- Issue: Winter 2014
Even though Nepal only covers an area roughly the size of Iowa, its intrepid approach to protecting the environment has made it a conservation giant. As WWF-Nepal celebrates its 20-year anniversary, here’s a look at some of the country’s biggest environmental achievements.
A Living Laboratory
Together, Nepal and WWF have implemented major conservation innovations over the past two decades—and influenced the world. Here, a few of those initiatives, as well as a sampling of other regions where WWF is helping implement them.
Piloting new antipoaching technology
Northern Great Plains
Expanding community stewardship
Protecting natural wildlife corridors
Northern Great Plains
Human-wildlife conflict mitigation
Nepal's Conservation History (1957-2014)
Wildlife Conservation Act is the first act to identify the importance of protecting wildlife in Nepal.
WWF starts working in Nepal when it launches a rhino conservation program in Chitwan Valley.
[Late 1960s] First rhino conservation units are set up to start protecting depleted rhino populations.
Nepal establishes Chitwan National Park, the country’s first national park.
WWF grants $38,000 to the Smithsonian to study tigers in Chitwan, allowing scientists to successfully use radio tracking for the first time.
National Parks and Wildlife Conservation Act provides for the conservation of natural areas and wildlife and sustains the welfare of the people.
27 mammal species, 9 bird species and 3 reptile species are given legal protection under the National Parks and Wildlife Conservation Act.
Department of National Parks and Wildlife Conservation is set up as a separate entity under the Ministry of Forest and Soil Conservation.
Royal Bardia National Reserve is officially formed.
WWF expands conservation programs in Asia, showcasing the new Annapurna Conservation Area, the largest protected area in the country.
Royal Bardia National Reserve becomes Royal Bardia National Park, Nepal’s largest national park.
Nepal now has 10 national parks, 3 wildlife reserves, and 6 conservation areas, a system which covers more than 13,000 square miles—an area larger than the US state of Maryland.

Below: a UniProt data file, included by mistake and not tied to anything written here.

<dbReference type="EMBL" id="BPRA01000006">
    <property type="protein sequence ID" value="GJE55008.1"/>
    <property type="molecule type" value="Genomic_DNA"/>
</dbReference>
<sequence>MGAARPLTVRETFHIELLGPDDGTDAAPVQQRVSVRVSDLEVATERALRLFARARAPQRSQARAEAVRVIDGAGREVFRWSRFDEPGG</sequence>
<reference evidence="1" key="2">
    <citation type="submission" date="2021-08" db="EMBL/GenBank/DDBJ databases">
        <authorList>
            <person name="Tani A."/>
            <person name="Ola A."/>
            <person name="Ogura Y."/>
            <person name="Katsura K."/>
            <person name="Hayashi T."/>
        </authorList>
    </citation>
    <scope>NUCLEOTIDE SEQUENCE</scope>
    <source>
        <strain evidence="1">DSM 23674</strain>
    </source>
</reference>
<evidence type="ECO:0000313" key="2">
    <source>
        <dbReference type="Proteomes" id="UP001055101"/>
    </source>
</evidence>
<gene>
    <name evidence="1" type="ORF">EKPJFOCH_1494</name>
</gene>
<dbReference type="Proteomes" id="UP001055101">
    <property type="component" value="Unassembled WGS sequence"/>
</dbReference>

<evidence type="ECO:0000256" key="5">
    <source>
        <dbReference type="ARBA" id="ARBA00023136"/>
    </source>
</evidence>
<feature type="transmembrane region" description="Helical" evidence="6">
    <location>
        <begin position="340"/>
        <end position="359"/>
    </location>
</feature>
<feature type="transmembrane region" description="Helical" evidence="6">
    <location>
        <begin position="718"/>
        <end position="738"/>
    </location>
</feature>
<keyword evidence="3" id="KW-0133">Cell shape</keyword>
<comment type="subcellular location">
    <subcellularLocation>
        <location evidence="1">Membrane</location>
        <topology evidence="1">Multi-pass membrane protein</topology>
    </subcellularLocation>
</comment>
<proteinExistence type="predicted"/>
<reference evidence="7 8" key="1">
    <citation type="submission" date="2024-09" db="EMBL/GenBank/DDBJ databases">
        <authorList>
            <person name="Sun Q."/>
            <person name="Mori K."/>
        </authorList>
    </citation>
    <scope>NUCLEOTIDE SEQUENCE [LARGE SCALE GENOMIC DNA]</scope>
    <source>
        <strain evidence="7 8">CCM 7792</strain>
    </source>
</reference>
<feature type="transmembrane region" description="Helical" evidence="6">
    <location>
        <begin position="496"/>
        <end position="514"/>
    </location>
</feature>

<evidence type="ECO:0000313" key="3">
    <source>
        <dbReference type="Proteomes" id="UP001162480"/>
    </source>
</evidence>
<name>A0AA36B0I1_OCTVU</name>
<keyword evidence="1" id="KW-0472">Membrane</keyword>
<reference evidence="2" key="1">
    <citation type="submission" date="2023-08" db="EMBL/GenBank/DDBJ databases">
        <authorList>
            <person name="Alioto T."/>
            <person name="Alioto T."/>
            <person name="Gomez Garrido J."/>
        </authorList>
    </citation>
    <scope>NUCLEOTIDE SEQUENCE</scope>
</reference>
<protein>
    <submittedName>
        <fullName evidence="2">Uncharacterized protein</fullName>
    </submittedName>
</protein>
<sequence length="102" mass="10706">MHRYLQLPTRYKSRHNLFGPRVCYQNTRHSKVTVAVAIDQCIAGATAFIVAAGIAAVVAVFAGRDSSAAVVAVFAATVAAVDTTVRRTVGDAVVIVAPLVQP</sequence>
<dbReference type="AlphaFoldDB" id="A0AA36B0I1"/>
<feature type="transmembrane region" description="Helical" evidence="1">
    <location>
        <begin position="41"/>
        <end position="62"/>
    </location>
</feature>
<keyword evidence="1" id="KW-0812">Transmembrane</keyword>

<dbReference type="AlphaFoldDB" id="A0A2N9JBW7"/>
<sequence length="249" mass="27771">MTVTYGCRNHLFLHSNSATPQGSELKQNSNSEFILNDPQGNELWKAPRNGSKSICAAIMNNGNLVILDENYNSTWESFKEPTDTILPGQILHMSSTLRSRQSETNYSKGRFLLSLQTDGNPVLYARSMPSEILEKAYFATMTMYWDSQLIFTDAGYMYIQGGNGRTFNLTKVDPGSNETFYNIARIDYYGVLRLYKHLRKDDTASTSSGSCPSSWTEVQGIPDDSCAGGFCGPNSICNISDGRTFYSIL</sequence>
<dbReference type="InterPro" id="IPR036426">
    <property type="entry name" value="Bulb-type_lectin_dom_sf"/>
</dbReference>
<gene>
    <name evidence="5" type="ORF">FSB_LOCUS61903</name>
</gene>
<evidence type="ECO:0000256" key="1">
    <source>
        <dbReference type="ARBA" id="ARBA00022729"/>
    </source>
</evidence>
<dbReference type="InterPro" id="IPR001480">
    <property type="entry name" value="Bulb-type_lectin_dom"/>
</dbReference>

WWF begins antipoaching work with Nepal. WWF-Nepal and the Department of National Parks and Wildlife Conservation seek to identify deterrents to tiger and rhino poaching in the national parks. Antipoaching units are formed in Chitwan and Bardia national parks.
Community-based antipoaching units were originally set up to reduce the level of poaching of tigers and rhinos, but quickly became involved in monitoring the trafficking of other wildlife species and their products. Today there are more than 400 units working throughout the country.
WWF-Nepal office is established in Kathmandu.
Forest Act empowers the government to hand over forest areas to local communities for management as community forests.
Rural communities play a huge role in protecting Nepal’s forests: about 18,000 community forest user groups have been established throughout the country since 1980.
Maoist insurgency begins. Much of the country’s conservation work is derailed as resources are redirected to the conflict.
The government of Nepal declares Kangchenjunga, the world’s third-highest mountain ecosystem, as a special conservation area.
Kangchenjunga means “the five treasures of snows.” The mountain landscape is home to more than 250 species of birds and animals, including snow leopards.
In the Terai Arc of the Eastern Himalayan lowlands, WWF spurs progress toward the ambitious goal of creating wildlife corridors linking 11 protected areas between India and Nepal.
Maoist insurgency ends, and Nepal's rhino population is drastically lower than before the conflict.
Following the historic handover of Kangchenjunga Conservation Area from the government to the local community, a helicopter carrying WWF staff members Dr. Chandra Gurung, Dr. Harka Gurung, Jennifer Headley, Yeshi Choden Lama, Matthew Preece, Dr. Jillian Bowling Schlaepfer and Mingma Sherpa, as well as other conservation leaders, crashes in Nepal, killing all 24 passengers on board.
After years of antipoaching progress, Nepal reports 365 days of zero poaching.
Nepal loses only one rhino to poaching.
Hariya Ban Program launched.
Nepal and India embark on the first-ever joint tiger survey covering the entire Terai landscape and using a common methodology.
WWF-Nepal celebrates 20 years.
Nepal celebrates another 365 days of zero poaching.
Nepal launches The Generation Green.